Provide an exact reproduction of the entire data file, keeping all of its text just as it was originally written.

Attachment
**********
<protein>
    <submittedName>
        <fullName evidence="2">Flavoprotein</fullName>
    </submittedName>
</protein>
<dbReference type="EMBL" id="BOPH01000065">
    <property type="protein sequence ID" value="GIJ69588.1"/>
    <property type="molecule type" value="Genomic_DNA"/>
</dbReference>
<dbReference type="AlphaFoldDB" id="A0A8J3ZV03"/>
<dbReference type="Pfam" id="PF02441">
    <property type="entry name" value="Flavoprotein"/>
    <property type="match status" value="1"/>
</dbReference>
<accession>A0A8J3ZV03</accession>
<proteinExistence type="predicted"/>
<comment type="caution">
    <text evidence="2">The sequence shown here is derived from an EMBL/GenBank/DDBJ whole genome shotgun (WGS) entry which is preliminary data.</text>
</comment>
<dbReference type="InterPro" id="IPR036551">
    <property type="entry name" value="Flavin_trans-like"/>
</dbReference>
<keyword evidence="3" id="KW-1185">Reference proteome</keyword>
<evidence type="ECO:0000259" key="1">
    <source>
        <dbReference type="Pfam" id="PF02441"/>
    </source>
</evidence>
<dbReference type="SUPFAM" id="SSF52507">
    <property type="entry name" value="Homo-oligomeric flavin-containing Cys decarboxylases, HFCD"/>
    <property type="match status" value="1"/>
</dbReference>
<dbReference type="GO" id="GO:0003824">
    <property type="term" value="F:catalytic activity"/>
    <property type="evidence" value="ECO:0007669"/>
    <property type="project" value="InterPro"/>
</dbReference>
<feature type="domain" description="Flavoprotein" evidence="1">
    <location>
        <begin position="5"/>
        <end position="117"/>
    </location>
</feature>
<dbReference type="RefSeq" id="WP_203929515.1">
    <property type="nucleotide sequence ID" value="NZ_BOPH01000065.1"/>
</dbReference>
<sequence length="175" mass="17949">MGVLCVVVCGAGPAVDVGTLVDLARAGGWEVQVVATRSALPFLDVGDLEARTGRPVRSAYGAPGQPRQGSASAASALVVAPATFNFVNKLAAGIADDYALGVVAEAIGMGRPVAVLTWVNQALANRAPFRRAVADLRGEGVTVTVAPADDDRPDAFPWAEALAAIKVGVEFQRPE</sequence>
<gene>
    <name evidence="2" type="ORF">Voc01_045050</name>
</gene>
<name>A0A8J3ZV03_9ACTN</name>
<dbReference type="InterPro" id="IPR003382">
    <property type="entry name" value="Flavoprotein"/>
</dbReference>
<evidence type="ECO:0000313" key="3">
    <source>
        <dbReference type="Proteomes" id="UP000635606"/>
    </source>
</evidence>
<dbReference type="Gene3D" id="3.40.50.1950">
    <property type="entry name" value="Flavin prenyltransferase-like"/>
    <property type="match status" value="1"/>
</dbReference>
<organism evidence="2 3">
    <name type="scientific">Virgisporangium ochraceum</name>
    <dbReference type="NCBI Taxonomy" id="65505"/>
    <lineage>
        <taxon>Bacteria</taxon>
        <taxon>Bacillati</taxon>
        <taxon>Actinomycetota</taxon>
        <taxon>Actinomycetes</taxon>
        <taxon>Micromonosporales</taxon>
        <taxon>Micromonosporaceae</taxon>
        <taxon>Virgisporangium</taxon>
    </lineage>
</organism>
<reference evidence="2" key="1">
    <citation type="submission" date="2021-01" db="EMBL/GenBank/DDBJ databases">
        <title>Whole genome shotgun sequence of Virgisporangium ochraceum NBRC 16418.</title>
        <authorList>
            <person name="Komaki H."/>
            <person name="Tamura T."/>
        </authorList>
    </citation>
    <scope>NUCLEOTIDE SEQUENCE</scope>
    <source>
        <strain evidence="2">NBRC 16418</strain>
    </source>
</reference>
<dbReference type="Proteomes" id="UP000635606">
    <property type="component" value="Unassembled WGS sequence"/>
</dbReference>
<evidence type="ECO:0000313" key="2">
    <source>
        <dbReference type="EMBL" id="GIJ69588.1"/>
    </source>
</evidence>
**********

<protein>
    <submittedName>
        <fullName evidence="2">Flavoprotein</fullName>
    </submittedName>
</protein>
<dbReference type="EMBL" id="BOPH01000065">
    <property type="protein sequence ID" value="GIJ69588.1"/>
    <property type="molecule type" value="Genomic_DNA"/>
</dbReference>
<dbReference type="AlphaFoldDB" id="A0A8J3ZV03"/>
<dbReference type="Pfam" id="PF02441">
    <property type="entry name" value="Flavoprotein"/>
    <property type="match status" value="1"/>
</dbReference>
<accession>A0A8J3ZV03</accession>
<proteinExistence type="predicted"/>
<comment type="caution">
    <text evidence="2">The sequence shown here is derived from an EMBL/GenBank/DDBJ whole genome shotgun (WGS) entry which is preliminary data.</text>
</comment>
<dbReference type="InterPro" id="IPR036551">
    <property type="entry name" value="Flavin_trans-like"/>
</dbReference>
<keyword evidence="3" id="KW-1185">Reference proteome</keyword>
<evidence type="ECO:0000259" key="1">
    <source>
        <dbReference type="Pfam" id="PF02441"/>
    </source>
</evidence>
<dbReference type="SUPFAM" id="SSF52507">
    <property type="entry name" value="Homo-oligomeric flavin-containing Cys decarboxylases, HFCD"/>
    <property type="match status" value="1"/>
</dbReference>
<dbReference type="GO" id="GO:0003824">
    <property type="term" value="F:catalytic activity"/>
    <property type="evidence" value="ECO:0007669"/>
    <property type="project" value="InterPro"/>
</dbReference>
<feature type="domain" description="Flavoprotein" evidence="1">
    <location>
        <begin position="5"/>
        <end position="117"/>
    </location>
</feature>
<dbReference type="RefSeq" id="WP_203929515.1">
    <property type="nucleotide sequence ID" value="NZ_BOPH01000065.1"/>
</dbReference>
<sequence length="175" mass="17949">MGVLCVVVCGAGPAVDVGTLVDLARAGGWEVQVVATRSALPFLDVGDLEARTGRPVRSAYGAPGQPRQGSASAASALVVAPATFNFVNKLAAGIADDYALGVVAEAIGMGRPVAVLTWVNQALANRAPFRRAVADLRGEGVTVTVAPADDDRPDAFPWAEALAAIKVGVEFQRPE</sequence>
<gene>
    <name evidence="2" type="ORF">Voc01_045050</name>
</gene>
<name>A0A8J3ZV03_9ACTN</name>
<dbReference type="InterPro" id="IPR003382">
    <property type="entry name" value="Flavoprotein"/>
</dbReference>
<evidence type="ECO:0000313" key="3">
    <source>
        <dbReference type="Proteomes" id="UP000635606"/>
    </source>
</evidence>
<dbReference type="Gene3D" id="3.40.50.1950">
    <property type="entry name" value="Flavin prenyltransferase-like"/>
    <property type="match status" value="1"/>
</dbReference>
<organism evidence="2 3">
    <name type="scientific">Virgisporangium ochraceum</name>
    <dbReference type="NCBI Taxonomy" id="65505"/>
    <lineage>
        <taxon>Bacteria</taxon>
        <taxon>Bacillati</taxon>
        <taxon>Actinomycetota</taxon>
        <taxon>Actinomycetes</taxon>
        <taxon>Micromonosporales</taxon>
        <taxon>Micromonosporaceae</taxon>
        <taxon>Virgisporangium</taxon>
    </lineage>
</organism>
<reference evidence="2" key="1">
    <citation type="submission" date="2021-01" db="EMBL/GenBank/DDBJ databases">
        <title>Whole genome shotgun sequence of Virgisporangium ochraceum NBRC 16418.</title>
        <authorList>
            <person name="Komaki H."/>
            <person name="Tamura T."/>
        </authorList>
    </citation>
    <scope>NUCLEOTIDE SEQUENCE</scope>
    <source>
        <strain evidence="2">NBRC 16418</strain>
    </source>
</reference>
<dbReference type="Proteomes" id="UP000635606">
    <property type="component" value="Unassembled WGS sequence"/>
</dbReference>
<evidence type="ECO:0000313" key="2">
    <source>
        <dbReference type="EMBL" id="GIJ69588.1"/>
    </source>
</evidence>